It’s almost gauche to say you like bacon these days. Bacon is so popular that I feel strange espousing my love for it, as if it’s either a complete given or the bacon fad has receded in the night while I slept and now saying you love bacon is, like, totally lame. But like it or not, I fell in the love with Benton’s Bacon just as the bacon wave was cresting two years ago. I accompanied my beau to their smokehouse in Madisonville, TN to help with sound on this slide show he created for the Daily Yonder. We were given a tour by the fabulous Alan Benton, who looks strangely like Jimmy Carter and kept telling me I was so pretty I should be an actress. I liked him immediately (hint: If you want to get me to like you, just tell me I’m pretty and that I should be an actress. It works every time), and admired the way he talked about the process, demonstrating a real love not just for the product but for the steps that transformed it from pig to bacon. The only ingredients are pig, bacon and salt, aged around ten months in a small smokehouse that’s been there since the beginning of the operation. I believe there are little bacon fairies hiding in that smokehouse, making sure that Benton’s remains the most delicious bacon ever made.
I wasn’t even a huge bacon fan, but when he gave us bacon to take home with us, we cooked it up immediately to see what it tasted like. It was amazing. For, it didn’t shrink down like most store-bought bacon does (because it’s injected with water to make it look plumper and when you cook it, the water leaves the bacon, leaving you an embarrassed, shriveled little piece), but more than that, the salt isn’t overpowering. You taste an amazing meatiness and smokiness that I’ve not had anywhere else. Since then, I’ve seen Benton’s everywhere I turn- in cooking magazines, on food blogs, even on an episode of HBO’s Treme. It’s getting a lot of attention, all much deserved. I have Benton’s to thank for drawing me in, at least a bit, to the bacon craze.
I was at a produce shop a few weeks ago and they were promoting a new product they’d just started carrying- bacon jam. I was super curious. After then, I kept coming across bacon jam recipes and finally decided I had to make some of my own. This recipe from Martha Stewart, which I found via Stirring the Pot, uses maple syrup, onions, apple cider vinegar, coffee, brown sugar, garlic, bacon (of course) and a slow cooker. Looking at the ingredient list and cooking method, can you think of ANY WAY this wouldn’t taste absolutely delicious? I can’t.
It was super easy to make, the only real effort being frying the bacon, chopping the onions/garlic and pureeing the jam in the cuisinart. The result is smoky, sweet, rich and meaty. I had it with pimento cheese on crackers, but this would be delicious on sandwiches, steaks, veggies, mixed in with mashed potatoes or pasta… the possibilities are endless. If you like bacon and like eating delicious things, I highly recommend you try this.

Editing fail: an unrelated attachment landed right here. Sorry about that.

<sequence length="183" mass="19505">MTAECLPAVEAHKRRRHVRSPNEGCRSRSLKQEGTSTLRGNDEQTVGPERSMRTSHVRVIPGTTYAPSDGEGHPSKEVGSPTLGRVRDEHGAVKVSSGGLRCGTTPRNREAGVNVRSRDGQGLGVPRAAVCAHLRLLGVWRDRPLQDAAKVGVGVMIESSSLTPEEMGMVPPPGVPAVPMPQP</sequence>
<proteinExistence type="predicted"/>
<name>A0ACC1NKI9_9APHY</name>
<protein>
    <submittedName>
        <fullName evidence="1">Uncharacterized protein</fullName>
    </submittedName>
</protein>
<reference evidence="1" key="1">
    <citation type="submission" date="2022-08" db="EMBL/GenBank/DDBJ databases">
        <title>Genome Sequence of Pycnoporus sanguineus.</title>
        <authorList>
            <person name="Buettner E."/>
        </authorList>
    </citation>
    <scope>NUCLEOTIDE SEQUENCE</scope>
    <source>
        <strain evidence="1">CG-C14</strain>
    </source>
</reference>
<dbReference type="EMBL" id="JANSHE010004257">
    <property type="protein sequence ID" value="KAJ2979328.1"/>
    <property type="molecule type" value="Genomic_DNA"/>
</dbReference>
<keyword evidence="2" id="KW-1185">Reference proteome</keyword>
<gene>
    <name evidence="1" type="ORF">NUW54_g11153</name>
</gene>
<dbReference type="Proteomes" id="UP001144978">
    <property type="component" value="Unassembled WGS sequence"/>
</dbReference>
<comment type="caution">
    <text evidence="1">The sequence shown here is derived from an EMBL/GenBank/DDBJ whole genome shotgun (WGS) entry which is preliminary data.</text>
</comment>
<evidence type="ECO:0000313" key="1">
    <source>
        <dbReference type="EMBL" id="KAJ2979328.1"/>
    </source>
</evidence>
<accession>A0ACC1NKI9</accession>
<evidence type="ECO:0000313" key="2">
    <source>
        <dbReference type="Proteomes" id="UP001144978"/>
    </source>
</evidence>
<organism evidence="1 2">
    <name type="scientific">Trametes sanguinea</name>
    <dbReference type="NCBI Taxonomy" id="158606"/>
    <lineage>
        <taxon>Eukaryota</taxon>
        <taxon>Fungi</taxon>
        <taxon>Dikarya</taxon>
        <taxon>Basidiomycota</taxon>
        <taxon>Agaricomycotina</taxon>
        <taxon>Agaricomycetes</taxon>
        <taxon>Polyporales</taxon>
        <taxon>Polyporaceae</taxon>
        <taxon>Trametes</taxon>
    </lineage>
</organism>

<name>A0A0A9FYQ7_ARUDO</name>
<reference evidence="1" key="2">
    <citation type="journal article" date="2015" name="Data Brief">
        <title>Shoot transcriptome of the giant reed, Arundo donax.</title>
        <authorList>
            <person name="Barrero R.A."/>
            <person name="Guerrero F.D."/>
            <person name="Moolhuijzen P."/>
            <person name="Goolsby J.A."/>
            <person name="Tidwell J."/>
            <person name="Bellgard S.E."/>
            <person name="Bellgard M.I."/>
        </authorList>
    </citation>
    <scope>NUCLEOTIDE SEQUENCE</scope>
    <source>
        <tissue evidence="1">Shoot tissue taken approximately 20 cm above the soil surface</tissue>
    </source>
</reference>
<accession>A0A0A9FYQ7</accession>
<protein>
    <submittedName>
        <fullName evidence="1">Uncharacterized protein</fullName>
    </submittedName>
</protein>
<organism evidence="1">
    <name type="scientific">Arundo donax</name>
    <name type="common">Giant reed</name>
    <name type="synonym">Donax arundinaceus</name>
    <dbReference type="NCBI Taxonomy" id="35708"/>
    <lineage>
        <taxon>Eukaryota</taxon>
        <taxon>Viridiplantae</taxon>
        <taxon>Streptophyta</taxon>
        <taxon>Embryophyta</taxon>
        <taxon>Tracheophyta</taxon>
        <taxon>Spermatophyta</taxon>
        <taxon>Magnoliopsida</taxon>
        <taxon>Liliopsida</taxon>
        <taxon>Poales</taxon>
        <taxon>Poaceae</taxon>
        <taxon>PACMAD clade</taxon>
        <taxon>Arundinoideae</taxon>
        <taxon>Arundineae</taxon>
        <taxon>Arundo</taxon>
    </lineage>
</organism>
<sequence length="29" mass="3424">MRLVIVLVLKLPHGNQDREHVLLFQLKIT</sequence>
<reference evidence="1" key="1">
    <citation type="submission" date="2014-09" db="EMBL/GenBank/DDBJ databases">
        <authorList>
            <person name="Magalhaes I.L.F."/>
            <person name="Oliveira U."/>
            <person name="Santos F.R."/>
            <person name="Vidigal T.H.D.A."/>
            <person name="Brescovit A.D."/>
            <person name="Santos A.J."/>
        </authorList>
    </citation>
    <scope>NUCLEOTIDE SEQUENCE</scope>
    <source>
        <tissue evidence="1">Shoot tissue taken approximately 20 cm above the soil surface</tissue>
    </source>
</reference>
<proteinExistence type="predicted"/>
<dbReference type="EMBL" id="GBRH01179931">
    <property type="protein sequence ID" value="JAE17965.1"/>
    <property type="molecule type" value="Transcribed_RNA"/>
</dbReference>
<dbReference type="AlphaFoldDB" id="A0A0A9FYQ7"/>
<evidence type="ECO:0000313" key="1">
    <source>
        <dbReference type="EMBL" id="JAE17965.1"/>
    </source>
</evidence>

My only regret? One of the recipes I looked at said not to bother using your best bacon for this– that regular old grocery store bacon would be just as good. I liked my bacon jam, but there’s no way it wouldn’t have been better with Benton’s.
Slow-Cooker Bacon Jam
Adapted from the December 2010 Issue of Everyday Food Magazine
Makes 3 cups
- 1-1/2 pounds sliced bacon, cut crosswise into 1-inch pieces
- 2 medium yellow onions, diced small
- 3 garlic cloves, smashed and peeled
- 1/2 cup cider vinegar
- 1/2 cup packed dark-brown sugar
- 1/4 cup pure maple syrup
- 3/4 cup brewed coffee
In a large skillet, cook bacon over medium-high, stirring occasionally, until fat is rendered and bacon is lightly browned, about 20 minutes. With a slotted spoon, transfer bacon to paper towels to drain. Pour off all but 1 tablespoon fat from skillet (reserve for another use); add onions and garlic and cook until onions are translucent, about 6 minutes. Add vinegar, brown sugar, maple syrup, and coffee and bring to a boil, stirring and scraping up browned bits from skillet with a wooden spoon, about 2 minutes. Add bacon and stir to combine.
Transfer mixture to a 6-quart slow cooker and cook on high, uncovered, until liquid is syrupy; 3-1/2 to 4 hours. Transfer to a food processor; pulse until coarsely chopped. Let cool, then refrigerate in airtight containers, up to 4 weeks